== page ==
With the latest round of dollars being thrown at associates, there just may be some in-house counsel in major corporations who will think that large law firms have crossed the line – certainly for some corporate work that doesn’t require the “top” law firms to begin with. Accordingly, there is a VERY good chance that small to mid-size law firms, with their more reasonable pay grades and hourly rates, will pick up more of that corporate work, if they play their legal marketing cards smartly.
Why, you say?
We know that corporate America is sensitive to legal costs, and general counsels are increasingly coming under pressure to lower their legal bills. First, we have salaries for some first years raised to $160,000. Then, we hear about the billable hour rate for some lawyers topping $1,000 per hour. Now, we have several firms that have announced (not one but two) bonuses for associates as the year comes to a close. Apparently, they are making just scads of money. Ya think?
Recently, Cravath, Swaine & Moore announced “two bonuses totaling $45,000 for first years, and going up to $110,000 for senior associates,” (emphasis mine) according to a New York Lawyer article. (sorry link broken). This was after Clifford Chance announced a “one-time bonus (we’ll see about that) of $10,000 to $50,000 and a year-end bonus of $30,000 to $65,000,” according to the same article. Others following suit include Shearman & Sterling, Fried Frank, Cleary Gottlieb, and Simpson Thacher. That certainly isn’t the end of it, as others are sure to jump on board.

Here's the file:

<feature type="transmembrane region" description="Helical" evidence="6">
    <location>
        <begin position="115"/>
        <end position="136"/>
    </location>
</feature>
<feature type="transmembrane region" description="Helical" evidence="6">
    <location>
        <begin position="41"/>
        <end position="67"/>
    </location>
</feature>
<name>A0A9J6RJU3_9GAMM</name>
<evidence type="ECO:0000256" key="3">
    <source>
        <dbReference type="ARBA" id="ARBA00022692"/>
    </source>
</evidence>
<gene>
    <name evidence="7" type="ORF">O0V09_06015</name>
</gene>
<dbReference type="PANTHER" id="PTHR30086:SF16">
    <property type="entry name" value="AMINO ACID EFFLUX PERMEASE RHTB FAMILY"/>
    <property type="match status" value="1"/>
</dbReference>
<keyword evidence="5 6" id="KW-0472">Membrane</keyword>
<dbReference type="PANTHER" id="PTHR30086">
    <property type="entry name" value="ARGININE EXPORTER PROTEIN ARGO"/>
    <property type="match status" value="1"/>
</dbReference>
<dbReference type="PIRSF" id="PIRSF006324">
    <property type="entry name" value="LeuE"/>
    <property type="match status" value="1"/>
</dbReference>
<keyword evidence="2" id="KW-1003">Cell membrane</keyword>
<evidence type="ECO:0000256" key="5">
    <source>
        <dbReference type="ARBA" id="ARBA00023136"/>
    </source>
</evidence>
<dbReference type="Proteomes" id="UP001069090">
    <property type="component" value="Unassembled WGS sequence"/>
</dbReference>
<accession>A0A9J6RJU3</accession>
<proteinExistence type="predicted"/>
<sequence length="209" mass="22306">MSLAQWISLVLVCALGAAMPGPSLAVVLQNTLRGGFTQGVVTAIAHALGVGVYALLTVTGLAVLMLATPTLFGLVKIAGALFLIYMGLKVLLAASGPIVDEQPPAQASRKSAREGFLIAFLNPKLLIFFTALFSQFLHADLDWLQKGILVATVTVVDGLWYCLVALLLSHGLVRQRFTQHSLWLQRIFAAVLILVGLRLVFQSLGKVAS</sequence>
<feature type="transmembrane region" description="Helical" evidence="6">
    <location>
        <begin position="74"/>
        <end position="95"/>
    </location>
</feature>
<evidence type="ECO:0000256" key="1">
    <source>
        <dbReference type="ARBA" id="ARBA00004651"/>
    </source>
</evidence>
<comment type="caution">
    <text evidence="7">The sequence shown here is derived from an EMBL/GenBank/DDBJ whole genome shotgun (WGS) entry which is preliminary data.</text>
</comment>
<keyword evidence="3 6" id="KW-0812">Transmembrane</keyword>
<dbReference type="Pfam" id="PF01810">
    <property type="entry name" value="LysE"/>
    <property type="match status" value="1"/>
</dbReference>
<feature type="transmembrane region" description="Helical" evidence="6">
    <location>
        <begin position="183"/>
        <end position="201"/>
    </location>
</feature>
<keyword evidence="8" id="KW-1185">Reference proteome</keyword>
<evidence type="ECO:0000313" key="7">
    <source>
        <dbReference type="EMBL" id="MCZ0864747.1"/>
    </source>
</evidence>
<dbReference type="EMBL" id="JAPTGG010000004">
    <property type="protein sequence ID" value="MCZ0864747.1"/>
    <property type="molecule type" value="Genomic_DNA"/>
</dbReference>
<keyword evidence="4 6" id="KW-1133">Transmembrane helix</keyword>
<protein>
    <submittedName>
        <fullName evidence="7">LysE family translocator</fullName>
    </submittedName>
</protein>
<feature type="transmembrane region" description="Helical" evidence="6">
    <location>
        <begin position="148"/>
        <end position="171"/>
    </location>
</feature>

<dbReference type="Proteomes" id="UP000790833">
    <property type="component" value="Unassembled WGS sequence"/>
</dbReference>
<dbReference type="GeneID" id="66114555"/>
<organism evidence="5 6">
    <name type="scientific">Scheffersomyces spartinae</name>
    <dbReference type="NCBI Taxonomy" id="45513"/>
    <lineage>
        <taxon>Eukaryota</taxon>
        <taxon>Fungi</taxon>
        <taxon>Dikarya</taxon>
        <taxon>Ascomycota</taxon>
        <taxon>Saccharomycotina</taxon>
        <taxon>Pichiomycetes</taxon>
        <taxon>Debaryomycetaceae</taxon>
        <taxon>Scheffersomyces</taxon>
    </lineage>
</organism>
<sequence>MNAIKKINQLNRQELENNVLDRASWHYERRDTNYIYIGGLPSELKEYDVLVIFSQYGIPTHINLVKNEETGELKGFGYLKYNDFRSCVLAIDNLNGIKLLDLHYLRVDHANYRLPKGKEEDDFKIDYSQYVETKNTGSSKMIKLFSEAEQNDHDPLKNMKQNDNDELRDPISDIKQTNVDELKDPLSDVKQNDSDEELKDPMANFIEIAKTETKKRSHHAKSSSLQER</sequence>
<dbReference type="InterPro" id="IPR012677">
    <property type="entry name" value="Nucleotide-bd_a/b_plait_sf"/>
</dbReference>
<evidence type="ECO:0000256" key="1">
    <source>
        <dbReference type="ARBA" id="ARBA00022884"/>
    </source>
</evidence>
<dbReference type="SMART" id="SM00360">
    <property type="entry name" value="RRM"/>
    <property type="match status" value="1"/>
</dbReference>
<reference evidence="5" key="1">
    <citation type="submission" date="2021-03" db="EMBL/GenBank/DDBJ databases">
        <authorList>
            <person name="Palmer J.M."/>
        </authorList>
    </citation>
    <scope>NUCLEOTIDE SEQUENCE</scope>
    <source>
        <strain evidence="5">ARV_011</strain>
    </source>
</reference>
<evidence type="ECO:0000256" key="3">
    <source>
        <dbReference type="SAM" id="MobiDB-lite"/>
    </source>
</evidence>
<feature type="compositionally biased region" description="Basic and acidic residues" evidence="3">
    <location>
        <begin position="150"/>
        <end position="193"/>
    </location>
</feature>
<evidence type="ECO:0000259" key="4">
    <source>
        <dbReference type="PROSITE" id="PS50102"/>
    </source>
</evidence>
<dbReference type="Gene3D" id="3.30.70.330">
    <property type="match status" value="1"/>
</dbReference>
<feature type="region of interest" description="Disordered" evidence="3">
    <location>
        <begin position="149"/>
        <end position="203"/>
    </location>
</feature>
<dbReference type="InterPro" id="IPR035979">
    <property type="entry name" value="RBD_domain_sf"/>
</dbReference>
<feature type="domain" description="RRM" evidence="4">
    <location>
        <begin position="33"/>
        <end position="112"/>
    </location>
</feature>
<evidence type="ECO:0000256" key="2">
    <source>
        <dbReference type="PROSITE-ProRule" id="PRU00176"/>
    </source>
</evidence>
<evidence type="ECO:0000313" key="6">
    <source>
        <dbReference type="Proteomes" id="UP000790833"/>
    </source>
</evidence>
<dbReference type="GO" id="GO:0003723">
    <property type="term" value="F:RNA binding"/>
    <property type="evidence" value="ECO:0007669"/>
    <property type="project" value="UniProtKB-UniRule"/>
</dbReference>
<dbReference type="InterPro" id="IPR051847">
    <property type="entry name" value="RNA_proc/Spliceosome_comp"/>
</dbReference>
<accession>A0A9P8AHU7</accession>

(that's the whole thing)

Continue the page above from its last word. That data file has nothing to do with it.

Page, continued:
That is precisely why this latest example of BigLaw excess won’t sit well with many general counsel. And, it certainly won’t help the latter’s position with his/her CEO and their board. Further, we know that 38% of in-house counsel think law firms make too much money, and some 58% are “outraged” over the latest increase in first year salaries, according to a Altman Weil survey. It’s as if law firms at this level are oblivious to what their clients think, and are more concerned about a competitor outdoing them when it comes to paying associates.
Therein lays the opening for smaller firms that get their marketing and business development act together. It is an absolute certainty, if we believe what in-house counsels are telling us, that opportunities abound for smart, qualified, and less expensive law firms to pick up more of large corporations’ work.